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Theory vs. Experiment and REUs

  1. Sep 16, 2011 #1
    Hi, I was wondering if anyone could help me better understand the differences in a Theorist and an Experimentalist. My understanding is something like this:

    Theorists typically spend their time attempting to model a given system abstractly, perhaps first in concept alone and then mathematically or perhaps diving straight into a mathematical model.

    Experimentalists, while not prohibited from having their own models and ideas about the behavior of a system, spend their time primarily on performing (and improving) experiments to find data. Their efforts would be spent not only on the collection of data, but also on experimental design (kind of like some engineering, maybe?).

    I don't know that this is accurate, but this is the impression I've been given. From this (probably false) impression, I've decided that Theory is what I would like to go for, but it would probably be good to know what Theorists actually do and what Experimentalists actually do.

    I was also wondering what kind of REUs exist, since I'm still an Undergraduate student and I would like to find research. I would think they would be experimental in nature, since it would be very difficult to be developed to the extent where a student could be working on theoretical problems, but again I am not sure.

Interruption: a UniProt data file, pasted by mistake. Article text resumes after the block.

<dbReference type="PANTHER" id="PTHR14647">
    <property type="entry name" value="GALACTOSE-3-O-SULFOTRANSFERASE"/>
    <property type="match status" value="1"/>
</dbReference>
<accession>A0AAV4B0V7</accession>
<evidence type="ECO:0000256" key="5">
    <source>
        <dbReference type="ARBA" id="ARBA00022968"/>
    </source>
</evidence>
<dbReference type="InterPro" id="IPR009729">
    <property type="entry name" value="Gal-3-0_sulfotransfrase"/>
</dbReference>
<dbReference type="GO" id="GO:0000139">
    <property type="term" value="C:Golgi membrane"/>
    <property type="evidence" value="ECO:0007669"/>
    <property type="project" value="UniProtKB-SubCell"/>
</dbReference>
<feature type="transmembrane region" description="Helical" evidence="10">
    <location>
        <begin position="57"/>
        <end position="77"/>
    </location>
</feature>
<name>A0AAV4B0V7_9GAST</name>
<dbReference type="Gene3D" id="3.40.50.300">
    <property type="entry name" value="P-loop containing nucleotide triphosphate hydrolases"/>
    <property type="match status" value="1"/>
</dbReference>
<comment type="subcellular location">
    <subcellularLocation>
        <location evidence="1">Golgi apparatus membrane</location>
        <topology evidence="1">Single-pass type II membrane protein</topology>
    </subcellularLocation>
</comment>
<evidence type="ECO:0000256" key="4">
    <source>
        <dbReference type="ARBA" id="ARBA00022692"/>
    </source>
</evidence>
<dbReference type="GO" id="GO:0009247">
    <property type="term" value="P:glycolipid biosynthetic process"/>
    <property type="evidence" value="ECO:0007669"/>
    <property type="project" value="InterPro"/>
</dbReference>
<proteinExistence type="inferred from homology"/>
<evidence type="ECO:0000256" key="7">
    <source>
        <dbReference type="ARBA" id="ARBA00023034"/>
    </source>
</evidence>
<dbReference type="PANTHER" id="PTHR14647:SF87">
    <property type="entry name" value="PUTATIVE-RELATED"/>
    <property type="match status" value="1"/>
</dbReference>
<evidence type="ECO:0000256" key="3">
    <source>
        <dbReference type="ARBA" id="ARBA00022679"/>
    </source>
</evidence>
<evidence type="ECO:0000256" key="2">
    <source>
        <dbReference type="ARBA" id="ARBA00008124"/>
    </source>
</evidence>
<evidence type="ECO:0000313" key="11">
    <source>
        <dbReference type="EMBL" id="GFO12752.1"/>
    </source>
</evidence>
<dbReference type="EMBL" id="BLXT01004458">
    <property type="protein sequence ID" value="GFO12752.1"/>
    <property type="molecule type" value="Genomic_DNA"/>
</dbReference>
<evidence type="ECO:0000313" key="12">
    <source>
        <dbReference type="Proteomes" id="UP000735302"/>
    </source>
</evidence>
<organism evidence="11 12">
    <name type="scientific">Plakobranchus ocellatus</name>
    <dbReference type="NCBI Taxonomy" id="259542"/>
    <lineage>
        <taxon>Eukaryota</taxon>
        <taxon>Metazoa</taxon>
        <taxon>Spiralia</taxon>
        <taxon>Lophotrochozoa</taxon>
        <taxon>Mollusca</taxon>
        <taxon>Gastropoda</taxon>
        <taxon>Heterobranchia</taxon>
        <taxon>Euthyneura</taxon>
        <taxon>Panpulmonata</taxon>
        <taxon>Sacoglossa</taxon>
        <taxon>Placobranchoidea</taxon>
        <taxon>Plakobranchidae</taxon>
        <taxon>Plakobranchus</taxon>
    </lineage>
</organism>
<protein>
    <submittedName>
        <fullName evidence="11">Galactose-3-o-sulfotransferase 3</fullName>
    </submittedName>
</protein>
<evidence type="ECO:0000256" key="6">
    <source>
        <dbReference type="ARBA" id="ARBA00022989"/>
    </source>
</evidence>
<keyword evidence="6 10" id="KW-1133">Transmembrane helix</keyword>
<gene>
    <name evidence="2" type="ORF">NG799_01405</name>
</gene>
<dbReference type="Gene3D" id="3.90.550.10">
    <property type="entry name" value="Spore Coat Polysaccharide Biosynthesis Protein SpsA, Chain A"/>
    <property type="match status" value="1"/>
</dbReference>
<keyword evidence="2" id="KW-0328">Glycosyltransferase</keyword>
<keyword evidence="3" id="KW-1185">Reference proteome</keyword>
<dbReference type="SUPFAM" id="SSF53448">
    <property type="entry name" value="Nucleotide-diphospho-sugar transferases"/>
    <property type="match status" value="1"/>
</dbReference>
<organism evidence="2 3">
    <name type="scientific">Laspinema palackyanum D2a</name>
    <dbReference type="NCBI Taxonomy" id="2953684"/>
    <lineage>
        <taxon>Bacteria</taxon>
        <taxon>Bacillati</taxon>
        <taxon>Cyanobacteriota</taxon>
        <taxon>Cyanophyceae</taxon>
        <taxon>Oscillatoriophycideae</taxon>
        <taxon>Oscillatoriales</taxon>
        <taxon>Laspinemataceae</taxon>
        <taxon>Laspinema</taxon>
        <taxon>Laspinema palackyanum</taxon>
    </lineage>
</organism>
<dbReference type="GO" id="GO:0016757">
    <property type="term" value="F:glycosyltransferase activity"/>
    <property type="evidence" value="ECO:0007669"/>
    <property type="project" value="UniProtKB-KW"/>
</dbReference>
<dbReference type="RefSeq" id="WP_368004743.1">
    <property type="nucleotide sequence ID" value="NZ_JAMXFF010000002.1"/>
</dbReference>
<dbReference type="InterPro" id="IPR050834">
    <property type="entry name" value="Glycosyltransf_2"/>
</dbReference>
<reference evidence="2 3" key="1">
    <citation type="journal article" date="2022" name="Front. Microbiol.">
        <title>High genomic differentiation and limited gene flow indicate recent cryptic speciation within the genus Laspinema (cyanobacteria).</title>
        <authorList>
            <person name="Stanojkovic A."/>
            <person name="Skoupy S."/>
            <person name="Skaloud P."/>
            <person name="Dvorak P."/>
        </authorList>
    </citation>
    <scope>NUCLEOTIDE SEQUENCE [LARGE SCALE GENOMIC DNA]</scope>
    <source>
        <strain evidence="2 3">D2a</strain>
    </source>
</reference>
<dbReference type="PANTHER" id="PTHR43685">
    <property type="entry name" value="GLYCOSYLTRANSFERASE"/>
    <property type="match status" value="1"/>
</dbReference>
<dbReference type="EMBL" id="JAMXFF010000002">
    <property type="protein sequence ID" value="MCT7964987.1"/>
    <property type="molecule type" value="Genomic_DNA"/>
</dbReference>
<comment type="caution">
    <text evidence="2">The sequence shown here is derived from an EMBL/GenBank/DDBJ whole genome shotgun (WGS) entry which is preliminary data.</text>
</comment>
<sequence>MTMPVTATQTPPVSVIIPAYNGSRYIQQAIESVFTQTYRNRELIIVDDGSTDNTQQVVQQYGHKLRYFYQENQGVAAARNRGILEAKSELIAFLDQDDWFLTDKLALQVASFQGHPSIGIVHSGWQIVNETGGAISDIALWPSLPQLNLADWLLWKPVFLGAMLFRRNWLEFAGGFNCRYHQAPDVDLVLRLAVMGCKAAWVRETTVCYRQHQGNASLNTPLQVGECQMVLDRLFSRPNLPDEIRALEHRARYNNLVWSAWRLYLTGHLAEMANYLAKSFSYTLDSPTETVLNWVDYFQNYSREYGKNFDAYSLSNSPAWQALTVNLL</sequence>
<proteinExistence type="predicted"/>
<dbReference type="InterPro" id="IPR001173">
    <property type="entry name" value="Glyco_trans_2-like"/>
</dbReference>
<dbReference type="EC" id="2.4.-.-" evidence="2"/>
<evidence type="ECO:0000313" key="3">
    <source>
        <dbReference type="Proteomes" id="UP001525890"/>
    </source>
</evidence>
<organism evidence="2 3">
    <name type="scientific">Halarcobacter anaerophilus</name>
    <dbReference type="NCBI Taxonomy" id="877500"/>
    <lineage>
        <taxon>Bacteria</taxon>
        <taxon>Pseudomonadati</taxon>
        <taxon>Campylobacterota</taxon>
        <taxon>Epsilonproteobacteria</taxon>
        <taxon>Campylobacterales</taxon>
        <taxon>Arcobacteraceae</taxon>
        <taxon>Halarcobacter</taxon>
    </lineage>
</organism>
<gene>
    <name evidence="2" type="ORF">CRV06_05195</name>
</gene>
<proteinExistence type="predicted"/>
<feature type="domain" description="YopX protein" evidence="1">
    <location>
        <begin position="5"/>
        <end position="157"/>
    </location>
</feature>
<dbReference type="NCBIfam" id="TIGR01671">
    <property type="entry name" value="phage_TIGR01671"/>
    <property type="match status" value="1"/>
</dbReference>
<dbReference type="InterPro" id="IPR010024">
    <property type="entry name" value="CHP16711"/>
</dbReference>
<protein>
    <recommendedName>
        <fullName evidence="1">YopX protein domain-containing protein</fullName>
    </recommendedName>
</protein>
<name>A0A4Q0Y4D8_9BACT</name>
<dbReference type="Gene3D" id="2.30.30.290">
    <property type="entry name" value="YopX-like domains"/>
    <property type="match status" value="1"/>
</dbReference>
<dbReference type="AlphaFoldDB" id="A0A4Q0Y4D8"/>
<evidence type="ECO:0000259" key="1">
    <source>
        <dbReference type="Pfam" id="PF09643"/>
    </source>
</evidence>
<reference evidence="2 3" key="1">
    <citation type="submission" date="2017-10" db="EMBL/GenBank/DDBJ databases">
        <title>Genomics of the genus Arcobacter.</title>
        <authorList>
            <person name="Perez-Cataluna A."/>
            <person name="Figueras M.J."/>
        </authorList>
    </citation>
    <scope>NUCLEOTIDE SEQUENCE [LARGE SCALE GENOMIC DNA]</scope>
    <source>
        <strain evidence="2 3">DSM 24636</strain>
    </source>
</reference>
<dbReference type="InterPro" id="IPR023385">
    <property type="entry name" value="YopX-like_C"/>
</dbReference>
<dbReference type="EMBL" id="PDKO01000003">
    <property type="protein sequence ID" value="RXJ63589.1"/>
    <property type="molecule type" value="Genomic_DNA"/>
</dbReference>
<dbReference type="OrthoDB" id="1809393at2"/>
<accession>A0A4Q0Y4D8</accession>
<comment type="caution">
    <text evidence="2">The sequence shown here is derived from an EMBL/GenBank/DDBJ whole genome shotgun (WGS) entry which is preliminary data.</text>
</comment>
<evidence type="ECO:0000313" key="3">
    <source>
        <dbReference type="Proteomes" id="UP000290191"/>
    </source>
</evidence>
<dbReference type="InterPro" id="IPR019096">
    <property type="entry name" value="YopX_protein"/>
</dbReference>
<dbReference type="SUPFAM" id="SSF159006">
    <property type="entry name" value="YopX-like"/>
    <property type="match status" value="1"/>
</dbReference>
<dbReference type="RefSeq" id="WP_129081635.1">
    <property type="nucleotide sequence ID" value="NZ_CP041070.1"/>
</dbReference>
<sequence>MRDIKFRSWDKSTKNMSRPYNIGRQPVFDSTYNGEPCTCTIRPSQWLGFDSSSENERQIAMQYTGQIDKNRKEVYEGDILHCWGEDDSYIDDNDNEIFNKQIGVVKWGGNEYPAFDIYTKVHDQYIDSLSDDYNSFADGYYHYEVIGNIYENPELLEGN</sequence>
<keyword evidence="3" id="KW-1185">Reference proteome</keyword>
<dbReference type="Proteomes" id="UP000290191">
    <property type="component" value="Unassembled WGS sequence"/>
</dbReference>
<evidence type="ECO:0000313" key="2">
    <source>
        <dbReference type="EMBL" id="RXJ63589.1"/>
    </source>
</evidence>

Thank you for your time,

    ****Edit: Does anyone have any commentary on t'Hooft's guide to becoming a Theoretical Physicst? (http://www.staff.science.uu.nl/~hooft101/theorist.html) I have lots of free time this and the next semester, and I'd like to use it productively.
  2. jcsd
  3. Sep 16, 2011 #2


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    The experimentalists spend a lot of time constructing experimental apparatus and trying to find all the sources of noise which are contaminating the result they're looking for. A significant portion of time is spent complaining about how poor the apparatus is and how it is likely from the 1950's. Ultimately, you will after a summer be able to show how experimental element A responds to criterion X, Y, and if you have a lot of time, Z.

    Theorists, on the other hand, generally spend most of their time banging their heads against a keyboard and trying to track down missing semicolons. A significant portion of time is also spent refilling a mug with coffee. As a result of a summer of work, they will likely have several graphs demonstrating the feasibility of procedure X, but unable to actually apply it to get meaningful results.

    On a more serious note, almost all of the 'theory' jobs for an REU will ultimately be computer oriented, and most of your time will be spent wrestling with code. Experimentalists, on the other hand, seem to be more about tinkering and trying many things and just seeing what comes out -- often times conclusions aren't really reached, and at best you have a characterization of whatever process it is you're investigating. That is, you show how the experimental element (a certain circuit, mirror, seismic isolator, etc.) responds to certain conditions (temperature, pressure, current, vibrations), and essentially your analysis stops there.
  4. Sep 18, 2011 #3